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Research Global warming risk for wildlife in prime habitats

 
 

A new study examining whether birds will be able to adapt to environmental changes within their ranges has shown that species living in ideal conditions have less chance of evolving to cope with a rapidly warming climate.

It found that populations that experienced either the most favourable conditions, usually at the core of the species’ range, or the toughest conditions, at the very edges of the range, had the lowest evolutionary potential. The populations that displayed the greatest potential to evolve with changing conditions were found living between the two extremes, the study showed.

A total of 12 European bird species were studied: Great Reed Warbler, House Martin, Kestrel, Collared Flycatcher, Pied Flycatcher, Swallow, Common Gull, Blue Tit, Great Tit, House Sparrow, Siberian Jay and Magpie. The research team included scientists from the University of Oviedo, University of Málaga, Doñana Biological Station, the University of Exeter and the University of Western Australia.

Great Reed Warbler
Great Reed Warbler, Landguard NR, Suffolk (Photo: Will Brame)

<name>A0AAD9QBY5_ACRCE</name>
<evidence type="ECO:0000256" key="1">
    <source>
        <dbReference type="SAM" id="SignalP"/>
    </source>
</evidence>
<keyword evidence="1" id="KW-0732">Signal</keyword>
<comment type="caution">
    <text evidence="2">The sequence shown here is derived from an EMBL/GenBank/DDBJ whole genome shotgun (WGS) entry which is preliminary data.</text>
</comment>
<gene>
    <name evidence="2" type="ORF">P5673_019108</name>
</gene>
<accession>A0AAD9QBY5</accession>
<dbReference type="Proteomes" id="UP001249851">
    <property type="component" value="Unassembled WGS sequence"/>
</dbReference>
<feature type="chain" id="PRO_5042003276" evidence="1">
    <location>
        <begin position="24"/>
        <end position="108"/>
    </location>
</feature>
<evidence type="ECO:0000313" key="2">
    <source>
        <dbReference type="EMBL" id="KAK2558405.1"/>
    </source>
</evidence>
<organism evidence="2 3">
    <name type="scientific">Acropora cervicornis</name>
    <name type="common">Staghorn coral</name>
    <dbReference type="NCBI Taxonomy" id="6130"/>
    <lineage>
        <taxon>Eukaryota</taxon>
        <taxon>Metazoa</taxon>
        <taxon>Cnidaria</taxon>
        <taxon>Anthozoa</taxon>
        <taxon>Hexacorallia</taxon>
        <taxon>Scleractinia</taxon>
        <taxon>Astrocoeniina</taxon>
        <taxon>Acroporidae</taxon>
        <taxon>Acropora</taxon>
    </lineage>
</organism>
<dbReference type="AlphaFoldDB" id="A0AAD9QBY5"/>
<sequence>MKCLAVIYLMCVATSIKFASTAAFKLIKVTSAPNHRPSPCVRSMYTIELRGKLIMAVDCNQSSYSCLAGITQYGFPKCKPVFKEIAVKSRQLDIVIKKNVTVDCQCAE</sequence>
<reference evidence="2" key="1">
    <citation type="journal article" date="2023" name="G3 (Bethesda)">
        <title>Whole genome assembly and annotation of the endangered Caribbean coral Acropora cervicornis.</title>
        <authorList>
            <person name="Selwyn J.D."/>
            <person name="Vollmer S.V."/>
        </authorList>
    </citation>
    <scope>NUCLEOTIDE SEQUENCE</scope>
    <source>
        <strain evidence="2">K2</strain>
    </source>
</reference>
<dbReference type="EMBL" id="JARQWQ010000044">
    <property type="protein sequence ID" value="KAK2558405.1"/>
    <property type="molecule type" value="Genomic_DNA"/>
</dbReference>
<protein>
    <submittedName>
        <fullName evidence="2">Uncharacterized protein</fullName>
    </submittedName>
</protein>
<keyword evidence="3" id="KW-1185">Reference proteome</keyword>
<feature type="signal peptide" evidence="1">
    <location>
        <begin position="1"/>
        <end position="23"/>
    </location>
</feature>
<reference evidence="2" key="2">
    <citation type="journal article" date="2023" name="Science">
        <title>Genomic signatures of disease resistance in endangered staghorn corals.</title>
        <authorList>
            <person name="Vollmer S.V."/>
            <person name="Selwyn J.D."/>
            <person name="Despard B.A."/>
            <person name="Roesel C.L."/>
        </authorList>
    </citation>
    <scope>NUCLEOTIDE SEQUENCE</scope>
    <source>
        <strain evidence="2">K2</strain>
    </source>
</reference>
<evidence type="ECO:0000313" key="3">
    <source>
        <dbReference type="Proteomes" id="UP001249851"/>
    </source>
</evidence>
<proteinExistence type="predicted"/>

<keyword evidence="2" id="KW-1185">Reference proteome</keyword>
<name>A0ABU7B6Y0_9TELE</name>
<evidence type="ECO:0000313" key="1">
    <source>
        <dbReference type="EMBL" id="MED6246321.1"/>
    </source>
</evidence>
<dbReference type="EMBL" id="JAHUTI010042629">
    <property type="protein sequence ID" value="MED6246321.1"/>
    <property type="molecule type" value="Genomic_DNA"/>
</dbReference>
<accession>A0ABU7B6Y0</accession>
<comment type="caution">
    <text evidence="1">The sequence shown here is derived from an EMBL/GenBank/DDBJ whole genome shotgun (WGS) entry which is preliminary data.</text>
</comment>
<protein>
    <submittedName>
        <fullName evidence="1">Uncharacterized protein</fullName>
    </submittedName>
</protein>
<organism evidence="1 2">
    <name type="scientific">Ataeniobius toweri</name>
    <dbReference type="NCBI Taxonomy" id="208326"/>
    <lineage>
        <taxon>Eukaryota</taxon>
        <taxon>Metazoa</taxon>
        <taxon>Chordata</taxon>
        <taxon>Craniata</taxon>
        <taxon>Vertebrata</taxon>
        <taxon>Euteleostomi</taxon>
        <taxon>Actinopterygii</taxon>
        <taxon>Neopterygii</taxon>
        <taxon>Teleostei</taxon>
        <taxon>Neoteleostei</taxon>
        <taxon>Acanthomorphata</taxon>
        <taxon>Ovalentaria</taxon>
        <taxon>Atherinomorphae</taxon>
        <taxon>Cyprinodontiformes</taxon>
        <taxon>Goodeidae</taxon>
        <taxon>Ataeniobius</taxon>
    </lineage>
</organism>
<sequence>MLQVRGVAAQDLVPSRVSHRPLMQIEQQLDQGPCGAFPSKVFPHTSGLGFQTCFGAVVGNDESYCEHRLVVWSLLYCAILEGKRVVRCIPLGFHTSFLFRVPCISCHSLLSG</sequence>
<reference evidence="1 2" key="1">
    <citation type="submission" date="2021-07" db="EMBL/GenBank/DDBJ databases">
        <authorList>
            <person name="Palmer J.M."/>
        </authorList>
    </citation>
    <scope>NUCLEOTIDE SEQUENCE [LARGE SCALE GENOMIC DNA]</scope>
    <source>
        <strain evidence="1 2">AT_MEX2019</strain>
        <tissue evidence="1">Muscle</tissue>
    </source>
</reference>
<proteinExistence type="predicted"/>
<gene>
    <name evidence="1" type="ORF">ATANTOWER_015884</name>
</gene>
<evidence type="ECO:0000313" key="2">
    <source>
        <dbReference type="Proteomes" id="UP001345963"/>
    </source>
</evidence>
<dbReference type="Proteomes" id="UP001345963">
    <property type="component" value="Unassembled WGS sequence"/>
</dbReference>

“We were surprised to find reduced evolutionary potential among birds living in the centre of a species’ range,” said co-author Dr Regan Early of the Centre for Ecology and Conservation on Exeter’s Penryn Campus in Cornwall.

“The reasons for this are not clear, but high levels of competition in prime areas might lead birds with certain traits to survive – meaning little genetic variety in the population and consequently little scope for evolution.”

Lead author Dr Jesus Martinez-Padilla, of the University of Oviedo, added: “We found that populations of birds on the edge of a species’ range – like those in the centre – had a reduced ability to evolve.”

“This is probably because they already live in tough conditions for their species. As climate warms, these populations will probably have to move or die out. This is what might happen to populations of Pied Flycatcher in southern Europe. These populations have little genetic variation compared to northern populations, so they won’t be able to adapt to a changing climate. The birds living in neither the best nor the most hostile environmental conditions appear to have the best evolutionary potential.”

Reference

Martínez-Padilla, J, Estrada, A, Early, R, Garcia-Gonzalez, F. 2017 Evolvability meets biogeography: evolutionary potential decreases at high and low environmental favourability. Proc. R. Soc. B 20170516. http://dx.doi.org/10.1098/rspb.2017.0516

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The information in this article was believed correct at the time of writing. BirdGuides accepts no responsibility for errors, or for any consequences of acting on information in the article. The opinions expressed are those of the author(s) and are not necessarily shared by BirdGuides Ltd.

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